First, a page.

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Let's Talk: Caregiver Management

Updated: Feb 1, 2023

There may come a time when your current care situation may not fit your needs anymore. You may become more or less independent, your living situation changes, family members currently caring for you are unable to do so, or a current caregiver may decide to move in a different direction. Regardless of the reason, finding the perfect team to help you maximize your independence and to help you lead a full and thriving life does not have to be a stressful process! These are 5 simple key things I try to keep in consideration when creating and managing my team of caregivers.

Know my needs.
No one is going to know how to take better care of myself than myself. Take charge of your care and be clear on what you need help with so you can get the proper services delivered to you and your life can consistently move forward smoothly. Depending on your needs you may require a licensed professional to perform certain duties (especially if hiring through an agency). Assess your daily routine and decide if you need help with using the restroom, bathing, dressing, meal prep, laundry, housekeeping, driving, errand running, doctors’ appointments, etc. Also be clear if you need assistance with transfers. Know your height, weight, level of dependence, what surfaces you will need transferring to (ie. Bed, bathtub, floor, shower chair) and what assistive devices you use to perform these transfers (ie. Hoyer lift, slide board, sling, gait belt). Lastly, know when you need help and for how long. Be specific about which days, hours, shifts are you needing. The more in tune you are with what you need, the easier it will be for you to ask and get what you want!

Identify my means of payment.
Whether you use private insurance, Medicare, Medicaid, worker’s compensation, In Home Support Services, or you pay out of pocket, it is essential that you know how to access payment funds and the monthly amount you are allotted. Caregivers need to know that you are a consistent and reliable source of compensation for their services, just as you need to know that they too are consistent and reliable.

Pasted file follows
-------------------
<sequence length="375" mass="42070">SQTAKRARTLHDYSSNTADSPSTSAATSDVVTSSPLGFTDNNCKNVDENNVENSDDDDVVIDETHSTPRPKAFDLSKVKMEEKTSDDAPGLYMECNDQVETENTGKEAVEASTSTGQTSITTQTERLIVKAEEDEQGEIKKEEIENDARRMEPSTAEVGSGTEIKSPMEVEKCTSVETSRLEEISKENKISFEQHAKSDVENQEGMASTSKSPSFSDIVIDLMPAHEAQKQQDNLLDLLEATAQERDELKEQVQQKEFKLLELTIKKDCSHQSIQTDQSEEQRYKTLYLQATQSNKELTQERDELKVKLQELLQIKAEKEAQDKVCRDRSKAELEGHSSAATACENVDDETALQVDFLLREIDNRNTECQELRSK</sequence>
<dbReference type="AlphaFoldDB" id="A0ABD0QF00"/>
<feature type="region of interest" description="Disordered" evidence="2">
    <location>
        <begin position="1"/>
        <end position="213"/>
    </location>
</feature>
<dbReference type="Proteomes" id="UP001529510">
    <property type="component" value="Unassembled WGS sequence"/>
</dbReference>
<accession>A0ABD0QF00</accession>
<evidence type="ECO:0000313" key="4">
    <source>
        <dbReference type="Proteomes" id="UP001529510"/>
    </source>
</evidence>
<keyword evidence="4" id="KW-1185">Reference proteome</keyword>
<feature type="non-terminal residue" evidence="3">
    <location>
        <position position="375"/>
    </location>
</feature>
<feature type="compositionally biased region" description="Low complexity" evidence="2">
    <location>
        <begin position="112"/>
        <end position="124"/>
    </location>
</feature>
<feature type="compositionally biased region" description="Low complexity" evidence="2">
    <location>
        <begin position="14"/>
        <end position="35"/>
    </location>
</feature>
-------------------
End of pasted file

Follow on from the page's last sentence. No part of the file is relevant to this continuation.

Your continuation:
Identify where I can find help.
I like to use Craigslist and, but there are also a lot of agencies and organizations available. Posting ads at churches, nursing schools, and student job boards are good sources of finding help. Word of mouth is also a great way to find help through someone you may already know and trust.

Create a hiring and training process. First, I place my advertisement and then assess their written response to decide whether I want to move forward with a phone interview. During the initial phone call, I describe the job in more detail and assess our interaction with each other. If I feel this person could potentially be a good fit, I invite them to an in person working interview. During this interview I can assess their punctuality and get a better feel for their personality. Because I am a fully dependent transfer, I have one of my caregivers demonstrate a transfer a couple times and then have the candidate try. If they are not able to do it, then the interview stops there. If I decide to proceed forward in the hiring process, then I invite the candidate to come and train. On day one of training the candidate is shadowing and taking notes. On day two of training the candidate is 100% hands on with one of my current caregivers shadowing them if they need assistance. At this point we discuss whether this new team member is ready to fly solo or if one more day of training is needed. This process is extremely individual and there is no one perfect way to do it, so find what works best for you.

Continuously work on my communication skills.
A major part of my relationship with my caregivers depends on good communication. Some aspects of communication I try to implement are speaking clearly, I try not to emotionally react, using please and thank you goes a long way, showing appreciation, and remembering that caregivers are not perfect nor am I.

Creating a dynamite care team can seem a little daunting, but I assure you that once a system is in place the process can run smoothly and efficiently. Please know that you are worthy of the best care and a good fit for your circumstances. There are people out there that will be great for you and the assistance will definitely enhance your quality of life.

All the best,

Jennifer McCallson

Peer Support Advocate


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